In the heart of hawker centers, Singapore’s abundant culinary halls

A Victorian legacy of the British presence in Singapore, the eight star-shaped aisles in Lau Pa Sat’s octagonal hall are filled with delicacies. Under the fan blades that try to ventilate the equatorial heat, families, students and tourists gather in front of more than a hundred benches, before taking a seat at one of the many tables that dot the galleries. Bright amber of ducks and pork belly, woks where the Nasi Goreng (Indonesian fried rice), soup bowls overflowing with pork ribs or seafood, sweet smell of beef Rendangthis Malaysian beef stew with sweet spices… Beneath the large, brightly colored signs, the stalls embody the city-state’s melting pot.

If four official languages ​​are spoken (English, Mandarin, Malay and Tamil) and more than ten religions are practiced, appetites are also polyglot and multi-religious. In the United States, we would call the place food court, in France, a “food court”. In Singapore, appetite vibrates to the rhythm of what we call street vendor centers.

Lau Pa Sat is one of those approximately one hundred and twenty centers » What does the city have? At night, the frenzy spreads onto the sidewalk, to the point that, at the foot of the market, Boon Tat Street turns into a satay street. Clouds of smoke escape from the Malaysian barbecue grills on which you grill, in the satay, thousands of small beef, lamb, chicken or shrimp kebabs (sold for around 50 cents each). Marinated in a mixture of lemon balm, garlic, chives, ginger and fresh turmeric, palm sugar, chili pepper, coriander and cumin powder, they are then caramelized on the coals, before being served, accompanied by a thick sauce based on tamarind, coconut milk and roasted peanuts. Once devoured, all that’s left is a pile of spikes, like a dirty game of Mikado.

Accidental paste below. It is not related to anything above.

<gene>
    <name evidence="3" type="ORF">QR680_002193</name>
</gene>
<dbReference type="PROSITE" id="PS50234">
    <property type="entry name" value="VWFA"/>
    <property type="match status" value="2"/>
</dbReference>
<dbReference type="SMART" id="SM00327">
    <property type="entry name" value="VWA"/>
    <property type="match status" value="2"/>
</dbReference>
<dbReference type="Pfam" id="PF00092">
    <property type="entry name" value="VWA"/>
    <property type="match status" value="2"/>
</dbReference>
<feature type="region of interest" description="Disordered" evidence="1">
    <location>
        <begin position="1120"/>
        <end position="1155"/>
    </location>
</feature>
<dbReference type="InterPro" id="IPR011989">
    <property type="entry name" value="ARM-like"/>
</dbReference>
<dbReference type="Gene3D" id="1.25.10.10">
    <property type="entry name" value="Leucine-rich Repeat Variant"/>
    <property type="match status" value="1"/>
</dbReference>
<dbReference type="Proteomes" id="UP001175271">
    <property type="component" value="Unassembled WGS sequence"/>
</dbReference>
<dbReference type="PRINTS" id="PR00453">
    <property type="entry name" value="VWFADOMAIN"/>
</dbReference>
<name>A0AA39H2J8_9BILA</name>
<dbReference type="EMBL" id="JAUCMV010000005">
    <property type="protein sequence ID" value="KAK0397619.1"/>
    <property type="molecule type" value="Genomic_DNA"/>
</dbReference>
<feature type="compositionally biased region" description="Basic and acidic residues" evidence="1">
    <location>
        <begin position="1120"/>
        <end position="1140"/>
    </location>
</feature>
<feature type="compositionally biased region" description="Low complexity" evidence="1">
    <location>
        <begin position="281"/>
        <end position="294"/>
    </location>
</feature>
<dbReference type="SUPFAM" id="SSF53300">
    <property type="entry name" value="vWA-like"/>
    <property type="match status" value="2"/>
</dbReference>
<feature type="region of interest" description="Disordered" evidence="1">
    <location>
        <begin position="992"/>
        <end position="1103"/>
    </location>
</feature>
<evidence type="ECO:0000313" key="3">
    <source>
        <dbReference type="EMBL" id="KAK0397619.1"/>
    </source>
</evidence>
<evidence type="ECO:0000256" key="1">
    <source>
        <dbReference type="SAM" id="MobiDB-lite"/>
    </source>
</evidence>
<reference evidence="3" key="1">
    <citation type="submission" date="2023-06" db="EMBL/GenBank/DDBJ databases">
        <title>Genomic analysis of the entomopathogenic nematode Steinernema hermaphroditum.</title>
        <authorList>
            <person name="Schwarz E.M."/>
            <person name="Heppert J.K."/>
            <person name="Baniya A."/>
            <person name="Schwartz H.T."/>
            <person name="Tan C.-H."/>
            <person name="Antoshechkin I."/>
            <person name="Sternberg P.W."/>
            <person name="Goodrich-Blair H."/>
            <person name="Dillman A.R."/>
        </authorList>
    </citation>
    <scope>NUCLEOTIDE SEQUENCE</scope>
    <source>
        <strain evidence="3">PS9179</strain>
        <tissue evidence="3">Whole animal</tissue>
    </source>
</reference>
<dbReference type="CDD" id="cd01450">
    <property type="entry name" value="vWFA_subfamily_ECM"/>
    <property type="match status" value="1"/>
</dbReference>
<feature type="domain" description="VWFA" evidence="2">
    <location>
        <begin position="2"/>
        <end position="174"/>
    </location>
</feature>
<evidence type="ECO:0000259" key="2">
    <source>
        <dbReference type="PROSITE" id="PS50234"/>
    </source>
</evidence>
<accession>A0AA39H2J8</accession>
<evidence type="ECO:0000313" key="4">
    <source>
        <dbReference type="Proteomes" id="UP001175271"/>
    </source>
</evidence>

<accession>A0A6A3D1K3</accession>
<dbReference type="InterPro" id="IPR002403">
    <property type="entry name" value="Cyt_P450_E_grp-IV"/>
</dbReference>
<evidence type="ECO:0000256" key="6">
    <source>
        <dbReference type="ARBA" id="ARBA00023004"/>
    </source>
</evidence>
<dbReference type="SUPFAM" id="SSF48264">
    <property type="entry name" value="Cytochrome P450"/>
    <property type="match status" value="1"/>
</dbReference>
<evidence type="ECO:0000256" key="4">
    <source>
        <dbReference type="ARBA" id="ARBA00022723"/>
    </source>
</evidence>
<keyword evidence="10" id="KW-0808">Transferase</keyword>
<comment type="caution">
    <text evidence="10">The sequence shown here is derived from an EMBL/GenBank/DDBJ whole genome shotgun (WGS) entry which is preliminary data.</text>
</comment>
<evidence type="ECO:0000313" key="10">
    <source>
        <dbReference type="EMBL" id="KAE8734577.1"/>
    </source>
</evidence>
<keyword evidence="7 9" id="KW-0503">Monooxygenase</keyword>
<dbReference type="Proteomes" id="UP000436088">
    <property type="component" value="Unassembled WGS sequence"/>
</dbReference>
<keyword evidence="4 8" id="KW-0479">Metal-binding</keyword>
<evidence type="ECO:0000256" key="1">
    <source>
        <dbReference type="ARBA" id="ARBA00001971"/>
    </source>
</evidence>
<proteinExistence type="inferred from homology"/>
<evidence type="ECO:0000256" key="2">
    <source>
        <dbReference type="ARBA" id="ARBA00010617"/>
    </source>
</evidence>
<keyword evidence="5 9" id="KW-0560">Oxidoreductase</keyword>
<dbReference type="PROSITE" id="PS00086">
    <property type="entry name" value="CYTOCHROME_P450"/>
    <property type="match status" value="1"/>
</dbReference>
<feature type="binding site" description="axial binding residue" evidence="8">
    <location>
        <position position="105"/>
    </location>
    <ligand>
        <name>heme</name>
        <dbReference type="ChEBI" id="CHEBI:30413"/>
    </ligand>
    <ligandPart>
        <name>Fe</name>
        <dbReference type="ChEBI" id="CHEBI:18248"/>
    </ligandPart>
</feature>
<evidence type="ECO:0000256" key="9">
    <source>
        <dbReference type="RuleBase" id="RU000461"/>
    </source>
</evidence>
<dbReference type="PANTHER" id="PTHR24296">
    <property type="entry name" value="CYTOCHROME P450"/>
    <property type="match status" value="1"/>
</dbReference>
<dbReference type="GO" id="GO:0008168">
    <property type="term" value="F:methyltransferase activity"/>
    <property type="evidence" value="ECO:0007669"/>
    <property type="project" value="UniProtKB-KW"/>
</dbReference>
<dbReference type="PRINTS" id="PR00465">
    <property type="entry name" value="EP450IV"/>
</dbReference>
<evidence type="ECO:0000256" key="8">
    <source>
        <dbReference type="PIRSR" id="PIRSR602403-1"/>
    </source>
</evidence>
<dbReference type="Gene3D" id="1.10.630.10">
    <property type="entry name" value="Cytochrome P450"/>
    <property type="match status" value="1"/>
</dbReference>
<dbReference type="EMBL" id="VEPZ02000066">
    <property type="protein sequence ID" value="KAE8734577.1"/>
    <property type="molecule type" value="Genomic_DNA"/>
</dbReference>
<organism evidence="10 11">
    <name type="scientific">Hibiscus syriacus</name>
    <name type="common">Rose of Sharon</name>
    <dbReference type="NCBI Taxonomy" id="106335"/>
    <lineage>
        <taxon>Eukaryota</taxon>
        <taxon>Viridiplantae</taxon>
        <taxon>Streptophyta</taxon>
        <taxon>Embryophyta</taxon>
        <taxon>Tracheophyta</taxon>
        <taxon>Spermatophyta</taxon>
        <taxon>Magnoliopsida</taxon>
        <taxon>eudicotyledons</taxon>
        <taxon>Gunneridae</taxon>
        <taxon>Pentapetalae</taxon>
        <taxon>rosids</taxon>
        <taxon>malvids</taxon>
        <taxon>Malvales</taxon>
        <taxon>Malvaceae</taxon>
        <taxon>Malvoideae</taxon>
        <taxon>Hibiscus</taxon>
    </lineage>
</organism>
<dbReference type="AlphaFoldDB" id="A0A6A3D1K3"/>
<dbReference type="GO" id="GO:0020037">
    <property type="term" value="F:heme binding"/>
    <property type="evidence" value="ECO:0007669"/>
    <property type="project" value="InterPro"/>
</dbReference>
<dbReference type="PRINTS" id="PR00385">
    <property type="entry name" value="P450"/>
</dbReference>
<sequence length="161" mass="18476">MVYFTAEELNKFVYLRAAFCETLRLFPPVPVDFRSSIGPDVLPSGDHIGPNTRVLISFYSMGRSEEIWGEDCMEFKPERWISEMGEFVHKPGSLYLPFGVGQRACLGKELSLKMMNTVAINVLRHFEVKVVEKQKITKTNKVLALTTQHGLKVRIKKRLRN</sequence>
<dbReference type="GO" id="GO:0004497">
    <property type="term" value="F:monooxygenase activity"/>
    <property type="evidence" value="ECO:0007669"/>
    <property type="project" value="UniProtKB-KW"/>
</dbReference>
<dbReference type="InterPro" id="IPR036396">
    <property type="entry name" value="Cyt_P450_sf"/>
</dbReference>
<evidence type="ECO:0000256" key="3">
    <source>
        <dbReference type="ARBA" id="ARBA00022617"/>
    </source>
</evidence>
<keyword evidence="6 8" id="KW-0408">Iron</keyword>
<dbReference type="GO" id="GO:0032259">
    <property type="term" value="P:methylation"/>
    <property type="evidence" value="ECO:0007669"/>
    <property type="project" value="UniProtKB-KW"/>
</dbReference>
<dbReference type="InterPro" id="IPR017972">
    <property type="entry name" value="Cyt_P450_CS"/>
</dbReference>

Those who only have an image of Singapore as a sanitized financial center would be surprised by the sensual profusion and mix offered by these hawker centerspopular with gourmets International. Installed in the heart of old or air-conditioned buildings, these areas, and their culinary practices, were also included in 2020 by UNESCO on the representative list of the Intangible Cultural Heritage of Humanity..

The Jin Ji Teochew Braised Duck & Kway Chap stall at Singapore's Chinatown Complex Food Center.

The expression “hawker center” It’s almost an oxymoron. In fact, it evokes the sedentarization of traditional street vendors (street vendors). Their number increased after 1819, when Sir Thomas Stamford Raffles took possession of the Malay island of Singapore for England. The rapid expansion of this trading post led to the massive arrival of a workforce mainly from southern China and India. First carrying bamboo baskets and then pushing carts, the street vendors They fed this hardworking mass by offering snacks adapted from their regional traditions.

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